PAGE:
Desktop users can access  iTunesU on the upper right hand corner of the iTunes Store. iTunesU is also convenient because the store is categorized much like iTunes.

                              Users can search learning materials in many different ways, including genre and topic. However, courses are often a mix of free podcasts or videos, and paid content.

                              ITunesU does include courses on a pretty wide scope of topics, but does not integrate with Android, Google or Windows mobile devices.

                              9. Stanford Online

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                                Your hub for all the online offerings from Stanford University, Stanford Online offers self-paced and session based courses. While Coursera features some courses from Stanford, many classes are only available via other hosts. Some courses require iTunes, but most are completed in your web browser.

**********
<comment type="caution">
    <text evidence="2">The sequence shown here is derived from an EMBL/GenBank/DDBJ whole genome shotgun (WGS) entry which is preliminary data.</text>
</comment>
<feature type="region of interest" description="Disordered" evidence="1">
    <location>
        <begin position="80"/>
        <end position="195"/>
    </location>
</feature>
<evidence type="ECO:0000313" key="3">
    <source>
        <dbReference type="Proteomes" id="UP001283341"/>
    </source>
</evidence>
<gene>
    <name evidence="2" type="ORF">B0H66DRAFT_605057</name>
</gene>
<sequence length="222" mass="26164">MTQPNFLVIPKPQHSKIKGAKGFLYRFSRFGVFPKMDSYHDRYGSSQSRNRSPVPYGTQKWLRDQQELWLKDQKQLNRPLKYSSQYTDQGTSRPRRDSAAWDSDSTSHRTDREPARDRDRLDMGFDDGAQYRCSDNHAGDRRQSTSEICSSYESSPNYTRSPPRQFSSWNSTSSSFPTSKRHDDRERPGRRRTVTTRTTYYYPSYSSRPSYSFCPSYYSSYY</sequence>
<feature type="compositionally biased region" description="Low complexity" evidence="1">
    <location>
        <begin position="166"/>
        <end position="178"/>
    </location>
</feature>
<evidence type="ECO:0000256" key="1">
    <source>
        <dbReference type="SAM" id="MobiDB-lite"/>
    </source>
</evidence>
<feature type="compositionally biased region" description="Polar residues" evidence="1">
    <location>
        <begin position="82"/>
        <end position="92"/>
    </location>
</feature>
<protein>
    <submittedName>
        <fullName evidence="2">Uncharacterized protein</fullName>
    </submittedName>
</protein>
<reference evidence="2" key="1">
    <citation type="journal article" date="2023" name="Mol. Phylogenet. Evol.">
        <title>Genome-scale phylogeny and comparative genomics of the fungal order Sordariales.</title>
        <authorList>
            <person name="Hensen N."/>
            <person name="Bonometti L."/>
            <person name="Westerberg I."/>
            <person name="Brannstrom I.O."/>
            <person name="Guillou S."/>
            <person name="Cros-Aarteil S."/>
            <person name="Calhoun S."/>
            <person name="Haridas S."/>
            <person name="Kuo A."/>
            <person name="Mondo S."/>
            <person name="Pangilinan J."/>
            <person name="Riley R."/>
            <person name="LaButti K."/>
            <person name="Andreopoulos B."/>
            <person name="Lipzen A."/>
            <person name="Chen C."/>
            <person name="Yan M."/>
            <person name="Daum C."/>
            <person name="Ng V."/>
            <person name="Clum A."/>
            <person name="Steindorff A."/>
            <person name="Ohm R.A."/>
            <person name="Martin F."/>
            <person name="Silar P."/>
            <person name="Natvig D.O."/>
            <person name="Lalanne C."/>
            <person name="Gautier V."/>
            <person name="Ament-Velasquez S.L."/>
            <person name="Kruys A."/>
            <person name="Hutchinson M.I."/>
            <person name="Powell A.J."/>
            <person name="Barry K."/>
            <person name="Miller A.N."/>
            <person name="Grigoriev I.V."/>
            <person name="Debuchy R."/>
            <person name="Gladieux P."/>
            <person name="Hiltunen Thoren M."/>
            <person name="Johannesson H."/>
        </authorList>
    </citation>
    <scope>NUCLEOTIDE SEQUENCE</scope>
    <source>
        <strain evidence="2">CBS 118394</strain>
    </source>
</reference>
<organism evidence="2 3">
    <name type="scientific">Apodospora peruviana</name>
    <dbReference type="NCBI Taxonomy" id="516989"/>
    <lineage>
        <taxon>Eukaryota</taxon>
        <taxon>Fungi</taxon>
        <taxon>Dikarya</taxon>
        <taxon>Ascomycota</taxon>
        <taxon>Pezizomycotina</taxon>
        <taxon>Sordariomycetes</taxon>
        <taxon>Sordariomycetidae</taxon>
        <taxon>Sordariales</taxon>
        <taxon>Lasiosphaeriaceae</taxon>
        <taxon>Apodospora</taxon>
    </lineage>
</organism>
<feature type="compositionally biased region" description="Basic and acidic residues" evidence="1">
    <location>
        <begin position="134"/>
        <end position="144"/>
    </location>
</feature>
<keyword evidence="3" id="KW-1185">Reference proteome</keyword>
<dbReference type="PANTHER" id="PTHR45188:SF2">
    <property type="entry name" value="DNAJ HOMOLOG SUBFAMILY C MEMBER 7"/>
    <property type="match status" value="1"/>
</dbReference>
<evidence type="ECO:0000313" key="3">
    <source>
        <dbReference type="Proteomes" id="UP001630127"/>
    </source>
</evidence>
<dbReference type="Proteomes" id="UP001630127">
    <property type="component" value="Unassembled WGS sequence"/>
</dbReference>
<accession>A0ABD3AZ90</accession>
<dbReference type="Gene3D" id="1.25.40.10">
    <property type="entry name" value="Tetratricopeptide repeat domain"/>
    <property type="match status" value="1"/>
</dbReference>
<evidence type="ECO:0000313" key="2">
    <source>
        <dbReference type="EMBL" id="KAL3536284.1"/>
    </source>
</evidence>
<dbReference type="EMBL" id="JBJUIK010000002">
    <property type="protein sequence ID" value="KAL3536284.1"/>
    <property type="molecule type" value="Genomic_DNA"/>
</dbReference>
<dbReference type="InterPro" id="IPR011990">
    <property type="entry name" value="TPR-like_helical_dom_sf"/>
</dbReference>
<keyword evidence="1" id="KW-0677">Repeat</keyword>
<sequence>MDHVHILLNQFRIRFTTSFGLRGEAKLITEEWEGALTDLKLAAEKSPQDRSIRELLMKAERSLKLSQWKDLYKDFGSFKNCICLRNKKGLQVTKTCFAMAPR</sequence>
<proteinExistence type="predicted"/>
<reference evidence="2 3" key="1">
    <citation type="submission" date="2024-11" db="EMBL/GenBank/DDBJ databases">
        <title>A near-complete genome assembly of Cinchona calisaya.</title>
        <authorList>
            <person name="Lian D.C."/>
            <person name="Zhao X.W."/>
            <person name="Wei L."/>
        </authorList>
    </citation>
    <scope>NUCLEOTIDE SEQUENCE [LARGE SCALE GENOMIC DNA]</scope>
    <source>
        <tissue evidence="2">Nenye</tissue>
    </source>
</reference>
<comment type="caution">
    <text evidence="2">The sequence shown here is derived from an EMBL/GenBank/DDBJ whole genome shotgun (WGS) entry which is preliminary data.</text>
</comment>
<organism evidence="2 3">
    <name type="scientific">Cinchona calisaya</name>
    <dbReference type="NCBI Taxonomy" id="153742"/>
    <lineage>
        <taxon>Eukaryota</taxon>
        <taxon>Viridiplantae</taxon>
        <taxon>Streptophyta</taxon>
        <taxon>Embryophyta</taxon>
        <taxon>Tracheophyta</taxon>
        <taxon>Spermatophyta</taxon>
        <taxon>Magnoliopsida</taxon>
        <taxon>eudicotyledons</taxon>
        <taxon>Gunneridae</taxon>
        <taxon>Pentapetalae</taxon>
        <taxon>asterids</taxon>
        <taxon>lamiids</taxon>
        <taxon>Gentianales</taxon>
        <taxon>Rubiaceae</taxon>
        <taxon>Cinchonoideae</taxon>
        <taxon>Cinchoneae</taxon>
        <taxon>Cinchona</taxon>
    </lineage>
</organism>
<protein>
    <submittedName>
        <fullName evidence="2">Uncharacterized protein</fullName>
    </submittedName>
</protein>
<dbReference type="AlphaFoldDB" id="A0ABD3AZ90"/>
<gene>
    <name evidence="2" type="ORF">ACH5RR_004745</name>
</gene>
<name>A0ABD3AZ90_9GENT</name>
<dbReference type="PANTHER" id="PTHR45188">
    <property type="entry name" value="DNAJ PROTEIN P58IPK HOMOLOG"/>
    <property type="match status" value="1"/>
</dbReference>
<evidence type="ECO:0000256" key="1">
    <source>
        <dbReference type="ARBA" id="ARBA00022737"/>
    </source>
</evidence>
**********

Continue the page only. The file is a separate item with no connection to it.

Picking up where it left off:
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                                Stanford Online is a great site for high quality courses, though the topics are somewhat limited compared to sites partnered with more than one school.

                                10. Harvard Extension

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                                  Like Stanford Online, Harvard Extension features free online education courses from Harvard only. This is another excellent source for top notch course material, though the course variety is less rich than multi-school sites.

                                  Additionally, Harvard Extension allows you to search for courses by professional certificate. This makes it much easier if your online education goal includes certification.

                                  11. Open Yale Courses

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                                    Open Yale Courses echoes Harvard Extension and Stanford Online, in that it offers only courses from Yale. While the site is similarly limited to topics taught at the school, Open Yale Courses offers a lot of videos of actual campus lectures. The availability of videos makes the site a great option if you’re looking for quality courses, but learn better by watching than by reading.